An added bonus is an adjustable footrest, so when you adjust the drawing chair to your height preference, you can adjust the footrest to the right height for you.
To armrest or not to armrest? That is the question.
Deciding whether or not you want to purchase a drawing chair with an added arm rest is completely up to you. When considering this feature, think about what type of job you’ll be using the drawing chair for.
If you will be using a keyboard often, an armrest is a great addition to help support your arms whilst you type. However, if your work is more practical such as drafting design work or working with physical objects such as charts and blueprints, an armrest will only get in your way.
It’s important to consider durability when you’re purchasing a drafting chair, especially as you’ll probably be using it very frequently.
Look out for heavy duty nylon bases, and strong metal cylinders that prop the chair up. It’s also worth noting that you should opt for a hydraulic lift.
Although it’ll wear out over time, replacement lifts are easily purchasable and can be installed. In addition, make sure the quality of the wheels is up to standard, as faulty wheels are a potential accident waiting to happen.
When it comes to purchasing the very best, our finances often get in the way. However, when looking at getting yourself a drawing chair, it’s worth spending a little extra money to ensure that it will last you. For instance, a chair with a metal frame may be more expensive than a plastic chair, but it’ll most likely last longer.
Additionally, one of the main selling points of a drawing chair is the support, so it’s not worth getting a poorly fitted chair that will sacrifice your posture. This will only affect you in the long term as it can lead to chronic injuries.
So it’s better to pick a drafting chair you can afford based on your needs, versus purchasing the cheapest drafting chair you can find.
Frequently Asked Questions
What Does Ergonomic Mean?
You’ve probably seen this word thrown around a lot when researching drawing chairs, but what exactly does it mean?
An ergonomic design ensures comfort and proper posture throughout the day. It refers to human engineering (or biotechnology) used in the design that focuses on increasing office productivity and minimizing any injuries sustained from sitting for hours on end.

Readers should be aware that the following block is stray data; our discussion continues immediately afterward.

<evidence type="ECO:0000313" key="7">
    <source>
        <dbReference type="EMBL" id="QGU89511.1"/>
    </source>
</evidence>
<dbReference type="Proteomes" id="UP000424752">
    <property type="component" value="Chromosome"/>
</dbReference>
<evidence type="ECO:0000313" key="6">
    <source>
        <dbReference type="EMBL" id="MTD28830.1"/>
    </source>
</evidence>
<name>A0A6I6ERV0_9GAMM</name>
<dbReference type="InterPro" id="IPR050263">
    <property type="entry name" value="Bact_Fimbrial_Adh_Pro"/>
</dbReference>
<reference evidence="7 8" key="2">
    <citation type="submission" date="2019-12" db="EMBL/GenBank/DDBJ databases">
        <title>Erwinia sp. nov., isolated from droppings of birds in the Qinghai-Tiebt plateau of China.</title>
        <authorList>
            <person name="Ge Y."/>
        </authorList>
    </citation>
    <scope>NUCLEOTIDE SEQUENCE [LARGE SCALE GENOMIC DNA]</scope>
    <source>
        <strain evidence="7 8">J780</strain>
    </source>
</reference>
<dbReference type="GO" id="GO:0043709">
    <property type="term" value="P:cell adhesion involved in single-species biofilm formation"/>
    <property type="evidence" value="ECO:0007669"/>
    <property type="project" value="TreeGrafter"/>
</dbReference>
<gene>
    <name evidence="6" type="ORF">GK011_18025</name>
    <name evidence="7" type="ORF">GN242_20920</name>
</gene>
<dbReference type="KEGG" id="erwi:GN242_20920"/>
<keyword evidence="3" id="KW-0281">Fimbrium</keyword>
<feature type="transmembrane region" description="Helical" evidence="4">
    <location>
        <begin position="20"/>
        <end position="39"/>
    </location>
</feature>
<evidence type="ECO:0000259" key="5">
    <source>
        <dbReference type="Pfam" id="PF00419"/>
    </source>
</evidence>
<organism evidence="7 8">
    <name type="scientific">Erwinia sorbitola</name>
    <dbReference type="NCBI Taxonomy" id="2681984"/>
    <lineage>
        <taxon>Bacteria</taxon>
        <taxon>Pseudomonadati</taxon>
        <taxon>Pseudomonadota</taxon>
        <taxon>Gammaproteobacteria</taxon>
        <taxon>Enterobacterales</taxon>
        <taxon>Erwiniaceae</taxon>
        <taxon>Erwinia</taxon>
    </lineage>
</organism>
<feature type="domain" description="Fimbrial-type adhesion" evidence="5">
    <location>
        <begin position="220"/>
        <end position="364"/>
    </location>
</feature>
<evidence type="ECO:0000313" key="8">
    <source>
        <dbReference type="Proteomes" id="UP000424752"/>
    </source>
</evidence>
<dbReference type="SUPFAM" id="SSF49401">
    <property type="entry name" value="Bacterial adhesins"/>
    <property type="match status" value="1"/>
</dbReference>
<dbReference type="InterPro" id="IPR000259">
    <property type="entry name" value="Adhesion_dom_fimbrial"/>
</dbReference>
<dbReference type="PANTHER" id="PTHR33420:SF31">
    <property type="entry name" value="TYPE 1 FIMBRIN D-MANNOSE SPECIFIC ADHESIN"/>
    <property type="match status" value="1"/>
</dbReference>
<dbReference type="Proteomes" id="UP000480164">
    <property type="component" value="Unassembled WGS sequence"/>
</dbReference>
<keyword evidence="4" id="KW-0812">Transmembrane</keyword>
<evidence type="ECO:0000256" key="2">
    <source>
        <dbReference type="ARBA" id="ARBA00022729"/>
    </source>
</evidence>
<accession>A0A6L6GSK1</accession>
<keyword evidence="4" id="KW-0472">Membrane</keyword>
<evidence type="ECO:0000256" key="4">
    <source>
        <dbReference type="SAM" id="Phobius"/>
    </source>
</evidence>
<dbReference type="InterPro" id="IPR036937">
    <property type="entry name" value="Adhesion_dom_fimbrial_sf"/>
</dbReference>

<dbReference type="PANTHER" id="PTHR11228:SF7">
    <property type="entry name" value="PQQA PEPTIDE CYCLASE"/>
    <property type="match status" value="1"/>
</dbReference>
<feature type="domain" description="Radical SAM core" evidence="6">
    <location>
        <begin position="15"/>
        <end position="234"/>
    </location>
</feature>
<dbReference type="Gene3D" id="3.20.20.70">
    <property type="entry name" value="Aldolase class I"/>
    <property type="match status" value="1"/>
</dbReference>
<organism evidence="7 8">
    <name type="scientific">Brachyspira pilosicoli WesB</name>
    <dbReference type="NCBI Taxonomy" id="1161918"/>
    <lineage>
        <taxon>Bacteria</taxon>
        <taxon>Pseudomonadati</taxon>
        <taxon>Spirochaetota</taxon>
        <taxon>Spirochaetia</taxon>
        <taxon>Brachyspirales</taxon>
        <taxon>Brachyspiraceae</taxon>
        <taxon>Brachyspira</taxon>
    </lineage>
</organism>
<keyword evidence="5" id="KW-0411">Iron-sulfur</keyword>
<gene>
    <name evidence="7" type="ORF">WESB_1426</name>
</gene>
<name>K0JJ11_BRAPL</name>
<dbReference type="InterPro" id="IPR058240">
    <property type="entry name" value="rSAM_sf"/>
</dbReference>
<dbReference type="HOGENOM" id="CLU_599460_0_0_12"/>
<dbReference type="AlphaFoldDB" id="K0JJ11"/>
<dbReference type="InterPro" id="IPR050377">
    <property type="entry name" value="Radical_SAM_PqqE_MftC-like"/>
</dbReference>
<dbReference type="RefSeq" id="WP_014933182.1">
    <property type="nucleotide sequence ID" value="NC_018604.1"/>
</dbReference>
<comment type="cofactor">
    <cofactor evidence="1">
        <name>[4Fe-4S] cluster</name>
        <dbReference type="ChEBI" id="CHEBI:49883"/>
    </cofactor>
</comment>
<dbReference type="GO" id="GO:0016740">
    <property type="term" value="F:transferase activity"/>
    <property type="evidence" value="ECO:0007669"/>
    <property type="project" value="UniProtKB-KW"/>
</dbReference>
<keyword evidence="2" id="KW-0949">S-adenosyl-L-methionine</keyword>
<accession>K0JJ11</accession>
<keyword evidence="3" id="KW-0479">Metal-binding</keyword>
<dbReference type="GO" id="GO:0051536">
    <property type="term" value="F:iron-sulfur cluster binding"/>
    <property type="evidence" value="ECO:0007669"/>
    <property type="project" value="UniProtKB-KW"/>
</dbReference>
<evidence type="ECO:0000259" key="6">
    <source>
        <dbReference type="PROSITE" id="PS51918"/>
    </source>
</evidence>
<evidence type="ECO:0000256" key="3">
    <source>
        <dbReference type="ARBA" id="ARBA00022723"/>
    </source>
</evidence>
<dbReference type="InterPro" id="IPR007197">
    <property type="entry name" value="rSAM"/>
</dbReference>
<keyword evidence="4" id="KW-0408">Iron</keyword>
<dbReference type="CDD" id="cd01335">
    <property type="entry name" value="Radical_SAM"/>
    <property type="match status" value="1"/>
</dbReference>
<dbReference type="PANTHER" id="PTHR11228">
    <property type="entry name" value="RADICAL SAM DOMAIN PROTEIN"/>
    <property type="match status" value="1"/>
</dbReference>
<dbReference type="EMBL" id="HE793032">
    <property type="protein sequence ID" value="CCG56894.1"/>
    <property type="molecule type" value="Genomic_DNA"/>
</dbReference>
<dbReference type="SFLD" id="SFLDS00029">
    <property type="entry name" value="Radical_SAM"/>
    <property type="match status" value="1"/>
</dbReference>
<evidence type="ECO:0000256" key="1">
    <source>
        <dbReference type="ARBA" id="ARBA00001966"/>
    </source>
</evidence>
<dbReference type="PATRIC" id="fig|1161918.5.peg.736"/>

Unfortunately, the word ‘ergonomic’ is a trending term which is used in the industry a lot, even if the product doesn’t feature an ergonomic design.
Ultimately, when you see the phrase ‘ergonomic’ when looking at a drafting chair, it’s referring to the comfortability of the design. Also the design should promote proper posture which will increase productivity and diminish pain/strain when working.
Can I Use a Drafting Chair with Regular Desk Heights?
Typically drafting chairs can be lowered to fit a regular working desk, but as they are designed for taller working spaces they may not function as expected when set to a lowered height.
For instance, if you’re using a drafting chair at a lower level the footrest function can be redundant, as you can support your feet on the ground.
Some chairs do not reach lower heights, so be sure to check the product specifications and reviews before purchasing a drafting chair for a lower height.
What is Lumbar Support?
Lumbar support can refer to anything that provides support to the lumbar region (otherwise known as the lower back) of the body. Most ergonomic chairs will promote lumbar support, however if you find that you are experiencing any pain in your lower back, it could mean that your backrest is set too high, too low or too deep.